Indigenous women leaders to gather at StFX and Coady this weekend

Featured Online First

More than 100 Indigenous leaders from across the country and beyond are traveling to Antigonish this week to take part in Coady Institute’s Indigenous Women in Leadership (IWCL) program’s Alumni Gathering, Nov. 1 to 4, at St. Francis Xavier Univerisity in Mi’kma’ki, the traditional and unceded territory of the Mi’kmaq people.

Mi’kmaq entertainers Emma Stevens, We’koqma’qewiskwa The Women of We’koqma’q, and the Stoney Bear Singers will perform during Friday night’s opening ceremony and dinner that will include a Grand Entry. Stevens recorded Paul McCartney’s classic “Blackbird” in Mi’kmaq as part of the United Nations’ International Year of Indigenous Languages. The recording garnered international attention in the media when the recording went viral on the internet and caught McCartney’s attention.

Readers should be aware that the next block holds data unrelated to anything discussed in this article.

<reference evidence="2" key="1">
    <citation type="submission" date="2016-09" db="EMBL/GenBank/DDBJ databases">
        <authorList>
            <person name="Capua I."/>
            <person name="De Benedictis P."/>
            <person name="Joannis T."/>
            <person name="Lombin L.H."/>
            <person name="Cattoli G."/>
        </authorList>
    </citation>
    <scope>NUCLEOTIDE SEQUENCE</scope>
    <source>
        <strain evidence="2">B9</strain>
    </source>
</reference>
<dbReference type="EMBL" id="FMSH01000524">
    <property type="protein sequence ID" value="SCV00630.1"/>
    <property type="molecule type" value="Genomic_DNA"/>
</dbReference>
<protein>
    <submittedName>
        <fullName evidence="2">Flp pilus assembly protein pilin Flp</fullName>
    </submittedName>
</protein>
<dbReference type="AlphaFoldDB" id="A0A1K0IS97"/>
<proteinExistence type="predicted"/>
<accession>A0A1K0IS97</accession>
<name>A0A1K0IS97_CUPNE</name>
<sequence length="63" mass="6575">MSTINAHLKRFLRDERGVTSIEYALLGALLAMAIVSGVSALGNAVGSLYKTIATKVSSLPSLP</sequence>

After a day of discussion and dialogue Saturday Nov. 2, Dr. Ngahuia Te Awekotuku of New Zealand will give a public keynote address from 4 to 5:30 p.m. at Schwartz Auditorium. Te Awekotuku is descended from Te Arawa, Tūhoe and Waikato iwi. She has worked across the heritage, culture, and academic sectors as a curator, lecturer, researcher, and activist. Her areas of research interest include gender issues, museums, body modification, power and powerlessness, spirituality, and ritual.

Mi’kmaq Legends, Atlantic Canada’s premier indigenous theatre group, will perform Saturday night. Mi’kmaq Legends is a multi-media theatrical experience that combines the artistic disciplines of poetry, music, dance, and theatre performed by the Mi’kmaq Heritage Actors. The group has been a regular feature of the P.E.I. National Park interpretation program. In 2016, the Tourism Industry Association of Prince Edward Island presented the Parks Canada Sustainable Tourism Award to the group.